Symptomatic vs. Pathologic Prescribing.
Continuing our account of the views of early homoeopaths on the theory and practice of homoeopathy, we come to Gottlieb Rau (1779-1840), who practiced allopathy for twenty years before he adopted the new method of healing. Like Hahnemann, he advocated the use of the simplest remedies and gave free play to the healing power of nature. In all doubtful cases he preferred as far as possible to let nature take its course without the use of medicines. His one stumbling-block to complete acceptance was the smallness of the dose.
However, by careful experimentation, at first in cases not serious, he was convinced of the power of infinitesimals and became a most zealous defender of the new doctrine. Through his unusual ability and great personal charm his reputation spread far and wide.
Rau sets forth his interpretation of the theory and practice of homoeopathy in his “Organon of the Healing Art.” This excellent book remained on a shelf in my liberty for many years before I even opened it. I took for granted that it was a plagiarism of Hahnemanns work bearing the same title. The perusal of a few paragraphs changed my opinion. While Rau differs from Hahnemann upon many important issues, in the main he has written a very creditable exposition of homoeopathic philosophy and method.
In fact, he goes into some phases of the philosophy of cure more deeply than did Hahnemann, and quotes many authorities for and against his contentions. In the preface he states that he was induced to devote himself “for seventeen years to the study of propagation of the new doctrine by an intense conviction of its high worth.” He says: “My gratitude to Samuel Hahnemann, the author of the new doctrine, has not allowed me, however, to close my eyes to its existing imperfections.
I have called this work Organon, not because I considered it the last development of homoeopathy, but simply because it is a record of my own experience. I am convinced that homoeopathy is capable of progress and consider it as anybodys right to proclaim his honest and earnest meditations.” Space forbids more than a brief account of the authors most striking statements and a few instances wherein he is at variance with the teachings of Hahnemann.
Rau declares that similia represents the only true healing principle. He teaches that disease is not an entity but an internal dynamic alteration of the vital force, “which manifests itself to our senses by symptoms, which ought not to be confounded with the proximate cause.” Since the vital force cannot be divided, there can be no local disease. He queries, “Has nosology been so far of any real use in the treatment of disease? I should rather say no.” However, he believes that it would be useful to divide disease into genera, species and varieties according to their general differences; such as, sthenic, asthenic, etc.,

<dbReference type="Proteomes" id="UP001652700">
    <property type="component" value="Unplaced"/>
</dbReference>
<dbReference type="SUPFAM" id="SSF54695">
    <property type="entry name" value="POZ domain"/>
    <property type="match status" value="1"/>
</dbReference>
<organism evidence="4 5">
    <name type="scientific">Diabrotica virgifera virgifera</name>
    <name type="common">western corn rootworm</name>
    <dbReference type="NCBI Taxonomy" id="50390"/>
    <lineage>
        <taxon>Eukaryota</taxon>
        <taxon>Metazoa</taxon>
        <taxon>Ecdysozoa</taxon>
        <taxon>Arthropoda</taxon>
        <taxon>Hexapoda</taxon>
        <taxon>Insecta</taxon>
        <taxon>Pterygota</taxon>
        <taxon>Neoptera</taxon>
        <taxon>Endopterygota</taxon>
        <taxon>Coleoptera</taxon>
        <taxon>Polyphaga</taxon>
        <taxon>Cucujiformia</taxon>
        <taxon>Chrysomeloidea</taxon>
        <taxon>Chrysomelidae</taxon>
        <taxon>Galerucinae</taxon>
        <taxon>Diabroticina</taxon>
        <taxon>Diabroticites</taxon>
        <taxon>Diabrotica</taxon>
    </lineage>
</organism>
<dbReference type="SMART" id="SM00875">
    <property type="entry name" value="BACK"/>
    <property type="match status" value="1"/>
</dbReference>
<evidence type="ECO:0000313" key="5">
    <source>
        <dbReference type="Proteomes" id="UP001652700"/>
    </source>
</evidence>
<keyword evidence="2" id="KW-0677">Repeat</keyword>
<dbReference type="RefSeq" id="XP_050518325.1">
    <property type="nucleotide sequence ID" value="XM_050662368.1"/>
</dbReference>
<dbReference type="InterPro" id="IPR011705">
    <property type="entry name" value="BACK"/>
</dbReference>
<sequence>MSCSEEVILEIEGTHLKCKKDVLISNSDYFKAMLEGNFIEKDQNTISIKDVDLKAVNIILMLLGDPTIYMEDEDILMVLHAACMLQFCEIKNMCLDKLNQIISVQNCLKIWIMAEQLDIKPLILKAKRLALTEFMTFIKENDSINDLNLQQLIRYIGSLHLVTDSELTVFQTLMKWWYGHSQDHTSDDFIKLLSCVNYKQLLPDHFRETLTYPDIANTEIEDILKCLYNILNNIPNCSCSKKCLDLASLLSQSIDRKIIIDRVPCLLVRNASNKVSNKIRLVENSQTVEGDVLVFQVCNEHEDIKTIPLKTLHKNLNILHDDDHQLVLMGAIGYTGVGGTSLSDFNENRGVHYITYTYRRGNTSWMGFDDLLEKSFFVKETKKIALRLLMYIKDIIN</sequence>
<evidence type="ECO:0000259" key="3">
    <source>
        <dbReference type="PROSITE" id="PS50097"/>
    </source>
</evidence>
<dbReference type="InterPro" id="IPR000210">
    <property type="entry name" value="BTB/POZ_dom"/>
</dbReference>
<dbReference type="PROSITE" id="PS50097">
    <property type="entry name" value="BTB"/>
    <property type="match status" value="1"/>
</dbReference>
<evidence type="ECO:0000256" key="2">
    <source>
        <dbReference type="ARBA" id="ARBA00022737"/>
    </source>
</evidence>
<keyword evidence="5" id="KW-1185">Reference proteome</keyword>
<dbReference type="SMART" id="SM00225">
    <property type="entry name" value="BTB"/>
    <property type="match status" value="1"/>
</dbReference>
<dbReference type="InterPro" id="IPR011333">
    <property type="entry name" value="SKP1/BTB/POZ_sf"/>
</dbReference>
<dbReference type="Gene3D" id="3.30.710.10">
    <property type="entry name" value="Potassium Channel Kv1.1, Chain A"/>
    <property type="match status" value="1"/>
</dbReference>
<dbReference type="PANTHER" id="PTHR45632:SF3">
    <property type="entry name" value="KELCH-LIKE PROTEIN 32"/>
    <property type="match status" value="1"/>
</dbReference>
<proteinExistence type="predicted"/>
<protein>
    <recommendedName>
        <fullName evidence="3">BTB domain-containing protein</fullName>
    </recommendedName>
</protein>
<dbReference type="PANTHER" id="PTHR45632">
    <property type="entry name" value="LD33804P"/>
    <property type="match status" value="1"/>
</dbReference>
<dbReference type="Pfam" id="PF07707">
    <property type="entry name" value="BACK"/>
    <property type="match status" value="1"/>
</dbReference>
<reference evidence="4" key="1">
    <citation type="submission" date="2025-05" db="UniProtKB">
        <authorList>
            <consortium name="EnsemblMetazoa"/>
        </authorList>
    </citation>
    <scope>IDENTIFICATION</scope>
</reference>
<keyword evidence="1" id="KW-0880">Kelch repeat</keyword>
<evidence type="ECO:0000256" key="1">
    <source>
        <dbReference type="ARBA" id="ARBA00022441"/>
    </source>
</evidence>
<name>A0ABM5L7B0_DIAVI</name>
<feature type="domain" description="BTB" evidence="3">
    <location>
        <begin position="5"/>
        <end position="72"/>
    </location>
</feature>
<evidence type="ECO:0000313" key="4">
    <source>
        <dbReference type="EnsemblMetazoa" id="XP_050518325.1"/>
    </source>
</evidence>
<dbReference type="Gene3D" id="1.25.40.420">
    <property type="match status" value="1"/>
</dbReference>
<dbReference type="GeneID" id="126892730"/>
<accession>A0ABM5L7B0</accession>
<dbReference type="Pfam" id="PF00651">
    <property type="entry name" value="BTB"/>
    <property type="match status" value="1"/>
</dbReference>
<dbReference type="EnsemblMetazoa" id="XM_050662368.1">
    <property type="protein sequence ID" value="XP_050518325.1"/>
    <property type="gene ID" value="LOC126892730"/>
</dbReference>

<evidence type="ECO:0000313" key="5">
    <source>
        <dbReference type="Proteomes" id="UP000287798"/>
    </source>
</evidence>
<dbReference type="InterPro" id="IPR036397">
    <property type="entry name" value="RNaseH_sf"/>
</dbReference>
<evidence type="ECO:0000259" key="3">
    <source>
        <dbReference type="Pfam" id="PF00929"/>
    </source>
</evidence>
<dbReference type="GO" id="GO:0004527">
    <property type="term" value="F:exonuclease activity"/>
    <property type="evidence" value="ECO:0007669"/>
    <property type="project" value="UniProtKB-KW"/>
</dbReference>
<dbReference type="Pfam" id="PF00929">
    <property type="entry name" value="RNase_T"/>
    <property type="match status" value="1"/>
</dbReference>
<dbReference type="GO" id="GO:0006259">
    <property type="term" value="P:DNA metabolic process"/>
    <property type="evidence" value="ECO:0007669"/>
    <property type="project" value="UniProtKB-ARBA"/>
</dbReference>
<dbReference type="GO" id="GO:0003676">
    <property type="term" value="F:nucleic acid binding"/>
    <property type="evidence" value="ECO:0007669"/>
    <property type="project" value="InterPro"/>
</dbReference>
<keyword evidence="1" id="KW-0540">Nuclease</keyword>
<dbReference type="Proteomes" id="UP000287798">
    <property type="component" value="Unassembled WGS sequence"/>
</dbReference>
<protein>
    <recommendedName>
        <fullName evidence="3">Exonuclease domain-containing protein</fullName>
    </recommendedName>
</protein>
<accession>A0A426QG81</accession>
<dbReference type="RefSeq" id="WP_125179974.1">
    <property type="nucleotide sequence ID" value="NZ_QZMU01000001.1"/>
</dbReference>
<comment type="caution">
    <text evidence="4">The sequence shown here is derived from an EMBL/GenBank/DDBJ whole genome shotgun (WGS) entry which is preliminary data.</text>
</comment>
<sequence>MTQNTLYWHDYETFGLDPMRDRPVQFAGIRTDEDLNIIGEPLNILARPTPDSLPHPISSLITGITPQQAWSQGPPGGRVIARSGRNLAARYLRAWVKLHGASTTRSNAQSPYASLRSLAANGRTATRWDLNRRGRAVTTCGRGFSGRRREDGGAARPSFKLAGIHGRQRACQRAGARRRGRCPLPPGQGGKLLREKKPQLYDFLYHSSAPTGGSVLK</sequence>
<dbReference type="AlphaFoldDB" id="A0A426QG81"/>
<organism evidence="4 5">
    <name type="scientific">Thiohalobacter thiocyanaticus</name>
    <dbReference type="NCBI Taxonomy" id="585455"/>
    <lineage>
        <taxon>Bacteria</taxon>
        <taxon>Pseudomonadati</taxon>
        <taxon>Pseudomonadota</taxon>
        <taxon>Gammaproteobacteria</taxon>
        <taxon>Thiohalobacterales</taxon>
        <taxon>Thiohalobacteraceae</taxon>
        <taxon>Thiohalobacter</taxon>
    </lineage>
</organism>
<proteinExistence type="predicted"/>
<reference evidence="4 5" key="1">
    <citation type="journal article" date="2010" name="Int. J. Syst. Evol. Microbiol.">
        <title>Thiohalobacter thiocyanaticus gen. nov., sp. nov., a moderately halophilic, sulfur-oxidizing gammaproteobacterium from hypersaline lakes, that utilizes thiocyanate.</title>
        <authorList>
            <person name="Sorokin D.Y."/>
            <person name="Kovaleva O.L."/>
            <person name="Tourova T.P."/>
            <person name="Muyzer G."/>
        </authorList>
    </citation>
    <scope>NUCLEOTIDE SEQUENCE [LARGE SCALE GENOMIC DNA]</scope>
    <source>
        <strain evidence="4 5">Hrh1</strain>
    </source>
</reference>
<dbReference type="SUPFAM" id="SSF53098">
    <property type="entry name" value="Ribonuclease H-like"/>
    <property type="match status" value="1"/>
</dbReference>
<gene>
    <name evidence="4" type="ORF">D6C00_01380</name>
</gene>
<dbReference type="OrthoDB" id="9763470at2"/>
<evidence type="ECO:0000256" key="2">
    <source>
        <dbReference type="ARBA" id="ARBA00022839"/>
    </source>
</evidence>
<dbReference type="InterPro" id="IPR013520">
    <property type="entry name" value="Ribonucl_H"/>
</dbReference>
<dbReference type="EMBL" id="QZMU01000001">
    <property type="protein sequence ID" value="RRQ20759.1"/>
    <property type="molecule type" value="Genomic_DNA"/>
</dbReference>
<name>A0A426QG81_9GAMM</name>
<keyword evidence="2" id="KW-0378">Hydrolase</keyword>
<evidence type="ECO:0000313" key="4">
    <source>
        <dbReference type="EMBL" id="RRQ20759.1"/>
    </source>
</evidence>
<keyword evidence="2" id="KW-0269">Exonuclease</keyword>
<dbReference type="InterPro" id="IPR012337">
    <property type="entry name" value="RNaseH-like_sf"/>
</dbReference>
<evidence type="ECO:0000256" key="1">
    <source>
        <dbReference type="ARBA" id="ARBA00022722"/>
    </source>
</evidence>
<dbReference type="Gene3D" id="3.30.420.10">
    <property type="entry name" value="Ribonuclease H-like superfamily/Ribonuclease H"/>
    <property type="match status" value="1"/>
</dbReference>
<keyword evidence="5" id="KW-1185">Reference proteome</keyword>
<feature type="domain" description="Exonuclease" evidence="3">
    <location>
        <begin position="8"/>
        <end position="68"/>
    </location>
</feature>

But attempts to treat diseases upon this basis alone have resulted in “enormous mistakes. The great use of pathological anatomy,: he says, “cannot be doubted; we should guard, however, against attaching too much importance to it.” He believes that the physician should study pathology and symptomatology in what he calls their true relations. To make his meaning clear, he describes the difference between aconite and belladonna in their action on the circulation.
Yet, he says, there are many pathologic conditions which cannot be explained; as for instance, shuddering in the pit of the stomach as ice-cold water were poured over it, a characteristic of phosphoric acid; forgetfulness with ischias, coldness of the parts affected with rheumatic pains which were cured by cocculus indicus. It is his opinion that the term “specific” treatment is preferable to “homoeopathic” and that Hahnemann was wrong in designating the old school systems of medicine by the collective name of “allopathy.” “The revulsive method is similar to the homoeopathic, inasmuch as its object is, in many cases, to excite similar affections, though in different parts of the organism.”
But he is convinced that the combination of the old and the new schools would constitute “a miserable abortion.” Still, he thinks that “the idea of antipathic treatment should not be rejected generally as has been done by some vehement members of the specific method. It is not difficult to understand that a disease might be cured antipathically, provided we knew its proximate cause, but a treatment which is directed only against isolated symptoms, is always incomplete and frequently pernicious.